When you think Double Fine, you usually think adventure games, either point and click or action adventures. They do have attempts at strategy games and even simple jRPGs, but it still feels a bit weird to see something like Headlander pop up. Because Headlander is a metroidvania… At least, Pixel is consistent in his love of cutely drawn action platformers, even if, unlike Cave Story, Kero Blaster is linear. So, let’s take a quick look at these two games.
The basic gimmick for Headlander is quite unique for a metroidvania, but not unique for Double Fine. The idea is that — your player character is a flying head in a helmet in a 70s inspired sci-fi with groovy robots who’s bodies you can steal by replacing their heads with yours. If you thought Stacking, or even an earlier attempt on the concept during the level in Psychonauts, you also play a lot of Double Fine games. And indeed, there’s a lot of similar ideas here — different bodies you can get have different security clearance, just like a costume in a Hitman game will be, thus removing the need to find keys to open doors — instead you find bodies and ways to get them to where you want. Which is trickier than it may sound, because you can’t jump in Headlander. It’s such a weird thing for a metroidvania, but is tied really well with the overall design of you constantly swapping bodies with your quick and constantly improving head, so after the initial surprise, you get used to it really fast.
Which is not to say all the decisions in Headlander feel justified. While it looks and sound great and the basic setup and controls are surprisingly clever, the game sometimes pushes some ideas a bit too far. One of the earlier major hub areas to explore, for example, feels a bit too convoluted and overwhelming to be fun, even for a person like me who tends to orient themselves in levels easily. There are several frustrating parts focusing on precision shooting, which isn’t particularly precise no matter how hard you try. And the combat in the game tends to be seriously unbalanced with the best ability of the whole game being an unlockable skill of damaging enemies by rolling into them, which you will then abuse until the game ends. Game also suffers from a surprising amount of repetition and feels longer than it should be, despite taking me about 5 hours to 100%. But it’s certainly fun and all the frustrating parts are easy to ignore. It’s just clearly a budget downloadable title and it shows.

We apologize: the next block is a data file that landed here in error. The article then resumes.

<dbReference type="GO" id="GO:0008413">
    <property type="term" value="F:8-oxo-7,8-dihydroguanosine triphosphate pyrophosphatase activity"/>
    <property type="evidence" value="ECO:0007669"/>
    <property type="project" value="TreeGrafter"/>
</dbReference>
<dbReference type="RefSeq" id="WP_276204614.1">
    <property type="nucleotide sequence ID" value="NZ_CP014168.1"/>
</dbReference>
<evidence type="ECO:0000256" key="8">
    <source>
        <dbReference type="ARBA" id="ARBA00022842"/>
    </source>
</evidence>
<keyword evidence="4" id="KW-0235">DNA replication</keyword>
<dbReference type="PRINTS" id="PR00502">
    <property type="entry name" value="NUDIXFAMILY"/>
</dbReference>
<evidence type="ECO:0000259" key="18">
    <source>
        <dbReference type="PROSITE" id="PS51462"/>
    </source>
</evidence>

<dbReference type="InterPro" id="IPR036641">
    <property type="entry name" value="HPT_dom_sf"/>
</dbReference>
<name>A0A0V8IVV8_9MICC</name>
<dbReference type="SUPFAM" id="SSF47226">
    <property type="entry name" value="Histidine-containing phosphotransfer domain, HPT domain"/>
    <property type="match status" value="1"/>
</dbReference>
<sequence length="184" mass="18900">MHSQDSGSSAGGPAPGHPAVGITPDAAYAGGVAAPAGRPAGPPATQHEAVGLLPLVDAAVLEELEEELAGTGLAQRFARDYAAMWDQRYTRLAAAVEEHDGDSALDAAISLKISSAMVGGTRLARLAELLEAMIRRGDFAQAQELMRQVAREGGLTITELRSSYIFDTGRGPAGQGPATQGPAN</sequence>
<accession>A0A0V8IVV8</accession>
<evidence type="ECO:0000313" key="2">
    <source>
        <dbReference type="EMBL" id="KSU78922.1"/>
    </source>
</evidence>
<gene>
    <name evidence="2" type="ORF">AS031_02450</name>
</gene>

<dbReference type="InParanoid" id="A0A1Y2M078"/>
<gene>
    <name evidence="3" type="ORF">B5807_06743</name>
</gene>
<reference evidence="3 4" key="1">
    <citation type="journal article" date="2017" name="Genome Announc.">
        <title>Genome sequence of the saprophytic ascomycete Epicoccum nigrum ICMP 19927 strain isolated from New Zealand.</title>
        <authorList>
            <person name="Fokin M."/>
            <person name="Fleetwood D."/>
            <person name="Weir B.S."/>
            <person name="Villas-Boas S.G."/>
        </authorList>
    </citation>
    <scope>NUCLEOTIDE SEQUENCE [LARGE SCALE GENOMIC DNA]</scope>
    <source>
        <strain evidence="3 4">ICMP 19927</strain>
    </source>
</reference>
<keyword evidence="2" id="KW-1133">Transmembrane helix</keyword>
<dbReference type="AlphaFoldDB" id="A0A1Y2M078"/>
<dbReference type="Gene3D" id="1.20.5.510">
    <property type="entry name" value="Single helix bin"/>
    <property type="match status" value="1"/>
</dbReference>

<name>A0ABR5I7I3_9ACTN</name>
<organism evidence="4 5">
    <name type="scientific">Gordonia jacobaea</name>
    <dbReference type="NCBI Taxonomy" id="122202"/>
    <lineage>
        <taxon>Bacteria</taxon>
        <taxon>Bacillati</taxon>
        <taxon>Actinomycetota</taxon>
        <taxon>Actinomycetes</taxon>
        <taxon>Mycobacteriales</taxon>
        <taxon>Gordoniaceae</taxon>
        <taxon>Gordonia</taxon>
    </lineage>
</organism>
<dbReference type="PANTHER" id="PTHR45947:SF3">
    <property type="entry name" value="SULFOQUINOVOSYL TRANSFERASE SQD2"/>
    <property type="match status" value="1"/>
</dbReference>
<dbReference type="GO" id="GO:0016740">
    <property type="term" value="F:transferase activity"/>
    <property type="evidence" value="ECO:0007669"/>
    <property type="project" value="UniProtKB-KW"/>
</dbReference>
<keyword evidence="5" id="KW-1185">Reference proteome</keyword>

Where I had a lot of frustration, but almost never felt like it was game’s fault, is Kero Blaster. I still didn’t finish the game, technically. As with Cave Story, I dropped it at the final boss fight, but that’s more down to me being terrible at action platformers, rather than the fault of the game. And unlike the Cave Story, Kero Blaster doesn’t really have any weird difficulty spikes or other things that I considered genuine bad design. It’s a solid fun little action title, preceded by 2 free side-games Pink Hour and Pink Heaven that serve as demos and are something that I definitely recommend checking out.
In general, it’s a very 8-bit era platformer action at core, with several different upgradable weapons, very limited (but upgradable) health, pretty short, but very varied levels with different gimmicks and a whole new sequel/expansion mode that was added after release and available after you finish the game once, that has a new story, completely redesigned levels, new weapons and is a much much harder game in general. It’s definitely very lovely and definitely worth a check if you have any interest in action platformers and personally I think it’s a superior game to Cave Story.